Thursday, February 7, 2013

Unremembered by Jessica Brody

Unremembered (Unremembered, #1)
When Freedom Airlines flight 121 went down over the Pacific Ocean, no one ever expected to find survivors. Which is why the sixteen-year-old girl discovered floating among the wreckage—alive—is making headlines across the globe.

Even more strange is that her body is miraculously unharmed and she has no memories of boarding the plane. She has no memories of her life before the crash. She has no memories period. No one knows how she survived. No one knows why she wasn’t on the passenger manifest. And no one can explain why her DNA and fingerprints can’t be found in a single database in the world.

Crippled by a world she doesn’t know, plagued by abilities she doesn’t understand, and haunted by a looming threat she can’t remember, Seraphina struggles to piece together her forgotten past and discover who she really is. But with every clue only comes more questions. And she’s running out of time to answer them.

Her only hope is a strangely alluring boy who claims to know her from before the crash. Who claims they were in love. But can she really trust him? And will he be able to protect her from the people who have been making her forget?

From popular young adult author, Jessica Brody comes a mesmerizing and suspenseful new series, set in a world where science knows no boundaries, memories are manipulated, and true love can never be forgotten.

This was an interesting book with some good moments and a more original premise than a lot of other young adult books out at the moment.

The writing is on the simple side, so don’t expect it to change your life or anything of the sort. It’s just a fun book that you can read in an afternoon. The plot is, as I said, pretty different, though not unique, so at least it brings a bit of fresher air to the genre. There are some holes in the plot, though. I’m sure this is the first in a series, but some things should have been explained a bit more thoroughly for them to make the impact on the reader that the author wanted. For example, we don’t really know much about Zen, the love interest. Actually, we know nothing more than that his mother works for the same people who created Sera. We have to take it on faith and a few rather dull flashbacks that they had any kind of relationship at all. This is the whole insta-love issue made up to look like something fancier and more complicated than it really is.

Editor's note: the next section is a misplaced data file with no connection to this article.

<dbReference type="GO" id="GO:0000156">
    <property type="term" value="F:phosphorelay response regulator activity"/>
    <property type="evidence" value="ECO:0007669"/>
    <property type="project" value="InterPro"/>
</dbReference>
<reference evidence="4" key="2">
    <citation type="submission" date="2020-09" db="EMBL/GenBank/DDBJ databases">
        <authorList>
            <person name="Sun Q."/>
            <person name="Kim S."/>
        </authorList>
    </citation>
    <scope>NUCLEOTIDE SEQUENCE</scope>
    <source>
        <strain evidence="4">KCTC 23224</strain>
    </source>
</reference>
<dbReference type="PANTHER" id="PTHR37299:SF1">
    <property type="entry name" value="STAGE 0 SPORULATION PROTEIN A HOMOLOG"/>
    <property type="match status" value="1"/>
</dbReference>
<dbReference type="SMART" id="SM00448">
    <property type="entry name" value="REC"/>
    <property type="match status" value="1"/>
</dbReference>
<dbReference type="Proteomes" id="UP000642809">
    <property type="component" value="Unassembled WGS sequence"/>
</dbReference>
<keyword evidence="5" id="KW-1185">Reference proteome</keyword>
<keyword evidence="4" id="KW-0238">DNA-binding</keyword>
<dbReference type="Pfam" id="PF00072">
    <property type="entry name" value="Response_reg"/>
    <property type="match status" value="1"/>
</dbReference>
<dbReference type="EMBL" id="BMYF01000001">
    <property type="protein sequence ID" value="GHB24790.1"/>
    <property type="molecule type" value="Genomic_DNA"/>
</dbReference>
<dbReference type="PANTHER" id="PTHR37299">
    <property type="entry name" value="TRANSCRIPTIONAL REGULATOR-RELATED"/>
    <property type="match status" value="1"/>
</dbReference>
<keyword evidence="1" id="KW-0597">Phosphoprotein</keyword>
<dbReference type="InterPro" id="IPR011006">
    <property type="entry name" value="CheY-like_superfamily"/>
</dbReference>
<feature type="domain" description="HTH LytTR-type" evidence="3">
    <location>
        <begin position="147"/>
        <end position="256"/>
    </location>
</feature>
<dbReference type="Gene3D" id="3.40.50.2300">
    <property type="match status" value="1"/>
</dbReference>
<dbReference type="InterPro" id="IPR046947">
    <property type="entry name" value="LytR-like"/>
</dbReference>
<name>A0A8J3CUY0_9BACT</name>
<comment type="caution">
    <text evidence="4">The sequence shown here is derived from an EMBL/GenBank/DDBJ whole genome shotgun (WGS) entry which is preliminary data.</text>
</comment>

Sera, at least, is a somewhat interesting character, who at least tries to do her own thing. She doesn’t really succeed too much, and has to bow her head to other people’s instructions, but at least she tries.

This was an easy, quick read. It’s not groundbreaking, but it is fun, so take that into considerations as you pick it up.

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